Melrose at home in textiles market
September 7, 2001,
Los Angeles — The current economic picture might lead some to believe that now is not the time for a fledgling company to try and make its move into the home textiles industry. But as far as Melrose Home Collections is concerned, it's a time of opportunity.
When the upcoming fall market opens, Melrose will make its first appearance with a wide array of soft window coverings and tabletop items as well as decorative pillows and throws.
"We don't feel like this is a bold move," said John Emrani, managing director and president of the company, based here. "When times are bad, we feel like you have to work with customers to make things happen. We feel like we can break through in the market and provide the products people want. We're there to pick up the pieces since other companies are going out."
As proof that hard work will allow Melrose to succeed, Emrani pointed to his family's long involvement and connections within the apparel business as the owners of Emday Fabrics Inc. In fact, Melrose can take full advantage of the six offices the company already operates overseas in Turkey, Taiwan, China, Mexico, Korea and Indonesia as part of its apparel operations.
For its first market appearance, Melrose will introduce more than 200 skus in its window, decorative pillow and tabletop lines and roughly 25 to 30 skus for its throw line.
"Our price range will be from the promotional to the high-quality luxury fabric end as well as everything in between," Emrani said. "Depending on what price points retailers need, we'll find it. If we can't find it, it probably doesn't exist."
For its window line, nine different collections will be introduced: lace, solid sheer, stripes and checks, novelty sheer, crushed sateen, nautical casuals, chenille, velvet and jacquard. Fabric constructions will include polyester, polyester/cotton and polyester/rayon.
The decorative pillow line will debut with 16 different collections, which include; amazon; tribal; patchwork; field of flowers; tropical; old world classics; renaissance; geometric; taffeta; suede; blossoming brights; nautical casuals; basics; chenille; leather look; and clearly sheer.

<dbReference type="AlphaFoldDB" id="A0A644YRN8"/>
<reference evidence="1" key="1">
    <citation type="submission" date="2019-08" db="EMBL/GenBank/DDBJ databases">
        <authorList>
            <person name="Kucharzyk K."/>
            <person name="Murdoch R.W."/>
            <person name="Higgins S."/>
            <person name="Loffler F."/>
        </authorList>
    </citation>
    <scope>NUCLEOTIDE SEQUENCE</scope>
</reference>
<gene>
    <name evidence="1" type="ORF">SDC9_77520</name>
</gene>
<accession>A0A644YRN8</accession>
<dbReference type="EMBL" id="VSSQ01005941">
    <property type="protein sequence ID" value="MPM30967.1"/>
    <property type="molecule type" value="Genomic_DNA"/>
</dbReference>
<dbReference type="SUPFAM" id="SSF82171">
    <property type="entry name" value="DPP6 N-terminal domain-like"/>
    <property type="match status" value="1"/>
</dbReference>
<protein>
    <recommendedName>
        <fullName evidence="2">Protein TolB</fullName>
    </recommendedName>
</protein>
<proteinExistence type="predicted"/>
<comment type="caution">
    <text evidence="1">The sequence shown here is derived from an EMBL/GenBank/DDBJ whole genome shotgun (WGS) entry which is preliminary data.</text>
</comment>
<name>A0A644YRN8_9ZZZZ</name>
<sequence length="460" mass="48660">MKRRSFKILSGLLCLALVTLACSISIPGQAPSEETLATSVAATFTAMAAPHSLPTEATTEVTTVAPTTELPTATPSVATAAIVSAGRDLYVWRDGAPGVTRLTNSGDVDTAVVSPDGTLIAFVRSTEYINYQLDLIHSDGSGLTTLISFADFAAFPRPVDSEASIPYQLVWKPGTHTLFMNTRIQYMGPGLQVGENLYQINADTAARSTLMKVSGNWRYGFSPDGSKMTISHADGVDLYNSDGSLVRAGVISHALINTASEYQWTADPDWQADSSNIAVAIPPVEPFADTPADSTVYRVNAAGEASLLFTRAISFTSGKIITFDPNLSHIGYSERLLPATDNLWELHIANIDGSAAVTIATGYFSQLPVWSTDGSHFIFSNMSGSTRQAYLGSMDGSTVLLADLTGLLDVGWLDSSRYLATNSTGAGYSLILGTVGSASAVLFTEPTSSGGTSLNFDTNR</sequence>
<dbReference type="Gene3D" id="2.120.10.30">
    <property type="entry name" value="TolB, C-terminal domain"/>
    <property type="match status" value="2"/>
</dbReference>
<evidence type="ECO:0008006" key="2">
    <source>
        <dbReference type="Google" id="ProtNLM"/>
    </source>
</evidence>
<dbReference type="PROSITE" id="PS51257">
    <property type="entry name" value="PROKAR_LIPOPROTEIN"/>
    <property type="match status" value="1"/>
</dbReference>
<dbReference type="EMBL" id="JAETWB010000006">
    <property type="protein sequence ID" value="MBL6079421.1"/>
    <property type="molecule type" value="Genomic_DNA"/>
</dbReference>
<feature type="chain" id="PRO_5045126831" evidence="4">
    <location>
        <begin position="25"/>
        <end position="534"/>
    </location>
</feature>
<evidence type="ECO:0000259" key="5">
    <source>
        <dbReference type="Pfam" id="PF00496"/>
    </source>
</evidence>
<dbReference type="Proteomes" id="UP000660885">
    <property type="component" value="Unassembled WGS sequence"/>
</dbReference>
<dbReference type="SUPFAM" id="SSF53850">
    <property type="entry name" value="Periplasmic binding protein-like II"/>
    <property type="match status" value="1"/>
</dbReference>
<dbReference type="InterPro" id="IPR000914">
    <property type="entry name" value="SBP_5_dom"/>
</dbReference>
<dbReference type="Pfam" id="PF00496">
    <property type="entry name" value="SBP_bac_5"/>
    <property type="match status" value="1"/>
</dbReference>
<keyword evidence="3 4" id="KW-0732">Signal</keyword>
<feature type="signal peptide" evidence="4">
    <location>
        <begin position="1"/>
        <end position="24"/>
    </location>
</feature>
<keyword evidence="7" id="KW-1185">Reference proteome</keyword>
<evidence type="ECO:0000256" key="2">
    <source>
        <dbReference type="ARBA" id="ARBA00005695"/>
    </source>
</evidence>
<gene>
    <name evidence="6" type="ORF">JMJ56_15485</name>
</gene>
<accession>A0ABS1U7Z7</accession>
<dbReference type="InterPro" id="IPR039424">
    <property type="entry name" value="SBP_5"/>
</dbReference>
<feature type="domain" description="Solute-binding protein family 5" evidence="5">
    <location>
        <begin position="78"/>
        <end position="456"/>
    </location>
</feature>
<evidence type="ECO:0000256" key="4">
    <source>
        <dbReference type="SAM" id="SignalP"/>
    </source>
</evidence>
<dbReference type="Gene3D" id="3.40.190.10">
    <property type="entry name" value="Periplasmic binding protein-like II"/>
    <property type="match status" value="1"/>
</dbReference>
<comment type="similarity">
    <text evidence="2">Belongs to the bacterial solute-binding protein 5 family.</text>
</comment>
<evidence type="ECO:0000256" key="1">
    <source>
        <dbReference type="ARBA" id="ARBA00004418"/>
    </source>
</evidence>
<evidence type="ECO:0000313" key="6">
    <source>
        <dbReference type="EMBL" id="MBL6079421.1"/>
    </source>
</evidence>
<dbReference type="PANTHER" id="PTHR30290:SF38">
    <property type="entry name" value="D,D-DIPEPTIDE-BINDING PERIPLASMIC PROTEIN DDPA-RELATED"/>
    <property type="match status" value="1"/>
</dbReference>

For its throw line, tribal, patchwork, field of flowers, renaissance, nautical casuals, geometrics, chenille and blossoming brights will all make their debut. The throws will largely coordinate with the decorative pillow line.
Rounding out the extensive line will be tabletop items made from polyester and poly/cotton blends as well as some metallics. The tabletop line, as well as the decorative pillow and throw lines, will also be offered with seasonal designs.
"So far, because of the number of items we have, retailers are picking up a lot of things," Emrani said of the assortment, adding that the company will pare down the selection in the future, despite currently looking into slipcovers and kitchen window as viable extensions to the assortment.
The breadth of the line has also enabled Melrose to place its product with specialty retailers and catalogs as well as enter into talks with discounters for promotional accounts. "The reason we can do this is because we're fabric people," Emrani said. "We know how to find fabric and how to make the fabric work for the design and the price points customers are looking for."
Emrani added that the negativity the home textiles industry is currently facing is not something that has affected Melrose, thanks to its "non-corporate style" of doing business. The approach Melrose uses, he said, is one of partnering with retailers and listening to what they want.
"Being a family-run business and being around for so many years, we know we can do certain things, and we won't waste people's time if we can't do it," Emrani said. "That's something that's missing in talking to retailers and buyers."
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See the August 2017 issue of Home & Textiles Today. In this issue, we look at the Top 50 Retailing Giants Report, plus Manufacturing: Made in the USA gaining ground; International: Portugal ramping up exports; New products: NY Now home textiles introductions; Outlook: Commentary from H&TT's editors; and Planning: Trade show calendar.